One of the truths that all clergy confront is that there are people who only come to church on Christmas and Easter. Sometimes they are referred to as C and E Christians. There are even people who only come to church on Easter. Some of my colleagues give these people a hard time. Not me. I’m glad you’re here. The people of Christ Church are glad you’re here. I think even God is glad you’re here. On the other hand, Krister Stendhal, the dean of Harvard Divinity School, used to advise young ministers not to try to preach everything they know in one sermon. The danger of doing that, he said, is that you just might succeed. Easter may be the most important Sunday to be in church but it is not the only Sunday. So if you want to know more, you’ll just have to keep coming back. But I’m glad you’re here today.
A few years ago I participated in a seminar with clergy of several different denominations. While we are discussing the ways that Matthew, Mark, Luke, and John tell the story of Jesus’ crucifixion, the pastor of a large Presbyterian church said, “I think we are embarrassed by the crucifixion.” After a moment of thought, I challenged him. “I don’t think the crucifixion embarrasses us as much as the resurrection. After all, we know what the world does to brave people who speak out – they become martyrs. But what we haven’t seen is anyone rise from the dead.” We haven’t seen it; we don’t expect it; and maybe we would not only be embarrassed by it, we might even prefer that it didn’t happen.
Think about that for a minute: Why might we want the dead to stay dead?
Well, for one thing, it’s much safer for all of us if the dead stay safely in their graves. We all admire Dr. King for raising his brave voice against discrimination and prejudice and leading the fight for civil rights. Does anyone not get teary-eyed when they hear his “I have a dream” speech? The nation mourned when he was assassinated in Memphis, and we designated a national holiday in his honor. But could there be just a tiny corner in most hearts that is relieved that he is silent? What might Dr. King have to say to us today? Would he speak out against the terrible disparity between rich and poor? Would he challenge our policies in the Middle East? Our indifference to poverty and hunger in the developing world? We are familiar with martyrdom; we mourn when the good and the brave are cut down and silenced – the Dietrich Bonhoeffers, the Martin Luther Kings , and so on – but would we really want them to come back to challenge our complacency and indifference?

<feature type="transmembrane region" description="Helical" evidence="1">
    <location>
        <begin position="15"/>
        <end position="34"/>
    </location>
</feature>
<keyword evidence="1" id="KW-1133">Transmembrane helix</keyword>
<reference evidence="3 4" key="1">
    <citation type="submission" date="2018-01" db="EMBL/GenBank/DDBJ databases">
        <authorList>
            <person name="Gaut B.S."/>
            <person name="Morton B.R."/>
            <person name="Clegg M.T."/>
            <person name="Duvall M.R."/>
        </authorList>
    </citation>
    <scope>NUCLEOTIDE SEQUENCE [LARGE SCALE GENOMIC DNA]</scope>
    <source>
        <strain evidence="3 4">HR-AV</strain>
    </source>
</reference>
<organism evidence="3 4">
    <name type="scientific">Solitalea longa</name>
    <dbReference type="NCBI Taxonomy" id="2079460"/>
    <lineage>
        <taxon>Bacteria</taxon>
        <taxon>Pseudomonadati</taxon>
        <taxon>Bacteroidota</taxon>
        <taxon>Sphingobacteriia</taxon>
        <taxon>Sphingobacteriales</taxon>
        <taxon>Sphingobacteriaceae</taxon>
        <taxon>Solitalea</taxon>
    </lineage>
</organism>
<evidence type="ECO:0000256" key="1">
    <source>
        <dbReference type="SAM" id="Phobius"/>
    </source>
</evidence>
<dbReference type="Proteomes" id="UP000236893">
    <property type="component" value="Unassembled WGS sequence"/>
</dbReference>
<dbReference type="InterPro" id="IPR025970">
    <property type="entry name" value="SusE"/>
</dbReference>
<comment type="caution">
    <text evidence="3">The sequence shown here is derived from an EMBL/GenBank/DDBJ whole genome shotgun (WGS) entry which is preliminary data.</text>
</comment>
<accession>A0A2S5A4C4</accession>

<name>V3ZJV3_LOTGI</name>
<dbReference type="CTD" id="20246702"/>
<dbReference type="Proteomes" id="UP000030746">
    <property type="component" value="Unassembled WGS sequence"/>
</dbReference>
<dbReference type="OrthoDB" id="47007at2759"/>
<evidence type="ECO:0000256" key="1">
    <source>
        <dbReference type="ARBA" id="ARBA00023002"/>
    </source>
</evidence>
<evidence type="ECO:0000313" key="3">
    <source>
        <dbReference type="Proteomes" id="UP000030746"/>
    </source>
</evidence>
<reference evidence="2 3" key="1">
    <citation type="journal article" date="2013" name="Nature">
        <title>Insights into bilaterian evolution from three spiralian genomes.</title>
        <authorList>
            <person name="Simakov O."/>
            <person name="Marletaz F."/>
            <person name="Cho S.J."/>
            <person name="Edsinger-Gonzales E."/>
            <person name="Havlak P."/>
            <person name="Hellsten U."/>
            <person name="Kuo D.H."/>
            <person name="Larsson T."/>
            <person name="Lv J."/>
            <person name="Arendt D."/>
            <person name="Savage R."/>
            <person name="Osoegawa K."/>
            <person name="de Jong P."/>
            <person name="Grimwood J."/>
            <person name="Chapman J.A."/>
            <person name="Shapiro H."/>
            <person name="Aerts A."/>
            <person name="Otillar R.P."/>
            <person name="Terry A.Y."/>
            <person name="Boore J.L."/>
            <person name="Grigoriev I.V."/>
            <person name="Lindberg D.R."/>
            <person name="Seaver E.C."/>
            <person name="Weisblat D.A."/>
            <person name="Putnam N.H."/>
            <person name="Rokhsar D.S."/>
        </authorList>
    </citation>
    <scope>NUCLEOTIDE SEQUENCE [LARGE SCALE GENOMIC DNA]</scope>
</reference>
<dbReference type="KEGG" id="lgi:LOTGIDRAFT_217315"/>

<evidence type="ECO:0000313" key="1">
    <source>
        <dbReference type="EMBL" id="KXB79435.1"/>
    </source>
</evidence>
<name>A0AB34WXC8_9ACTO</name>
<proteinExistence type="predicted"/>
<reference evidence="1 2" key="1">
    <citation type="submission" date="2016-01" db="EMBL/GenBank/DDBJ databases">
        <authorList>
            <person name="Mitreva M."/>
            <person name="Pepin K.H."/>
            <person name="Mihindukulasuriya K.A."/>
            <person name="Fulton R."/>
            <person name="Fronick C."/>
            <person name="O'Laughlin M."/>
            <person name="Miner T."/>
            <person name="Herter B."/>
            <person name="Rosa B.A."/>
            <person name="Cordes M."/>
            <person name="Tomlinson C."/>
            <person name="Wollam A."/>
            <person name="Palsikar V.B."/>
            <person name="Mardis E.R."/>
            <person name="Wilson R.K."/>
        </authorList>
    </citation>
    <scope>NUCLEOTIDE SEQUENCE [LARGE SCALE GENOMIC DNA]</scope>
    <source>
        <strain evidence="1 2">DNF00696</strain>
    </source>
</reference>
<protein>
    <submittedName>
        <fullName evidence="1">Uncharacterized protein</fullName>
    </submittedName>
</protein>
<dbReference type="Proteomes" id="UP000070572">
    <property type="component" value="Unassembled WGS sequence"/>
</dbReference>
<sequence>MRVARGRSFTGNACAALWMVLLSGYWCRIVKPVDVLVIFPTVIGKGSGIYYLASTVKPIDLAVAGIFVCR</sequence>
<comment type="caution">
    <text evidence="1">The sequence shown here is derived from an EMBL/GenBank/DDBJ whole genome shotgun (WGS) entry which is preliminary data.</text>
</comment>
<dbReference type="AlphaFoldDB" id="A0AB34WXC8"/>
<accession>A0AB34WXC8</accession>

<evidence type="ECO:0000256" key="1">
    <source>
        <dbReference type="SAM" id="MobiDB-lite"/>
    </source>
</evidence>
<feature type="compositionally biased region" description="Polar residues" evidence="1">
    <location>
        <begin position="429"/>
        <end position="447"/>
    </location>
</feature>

Could it be that Jesus’ disciples felt that way? The gospels tell us that on the morning of the resurrection, the women took spices and other embalming supplies with them to the place where Jesus had been buried. Of course, they were performing the last kindness that one friend can do for another – to prepare his body for its eternal rest. Of course, they were grief-stricken because their friend and teacher had been given a mock trial, tortured by the police, and put to death on the cross. But could they also have been a tiny bit relieved? Could they have thought, “We will miss his stories of good Samaritans and prodigal sons, wise maidens and unjust judges, lilies of the field and seed sown among the rocks and thorns. Who will restore sight to the blind and cleanse lepers, free the possessed from demonic power and so on? But then again, we won’t have to listen to him challenge us to take up the cross, to lose our lives for the sake of the kingdom, to be glad when we are reviled and persecuted. Life is hard enough without that.”
But when they arrived at the tomb, they found it empty. How did they react? Did their hearts leap? Did they dance a jig or burst out in laughter or song because he had risen? Every single one of the gospels tell us that the women who came to the empty tomb felt fear, disbelief, sorrow. Why is that?
Perhaps they feared the challenges that Jesus had set before them and sets before us -- to be poor in spirit, to embrace mourning, to hunger and thirst after righteousness, to seek service rather than self-aggrandizement. Life is so much easier without these things. We want comfort, not challenge; ease, not adventure.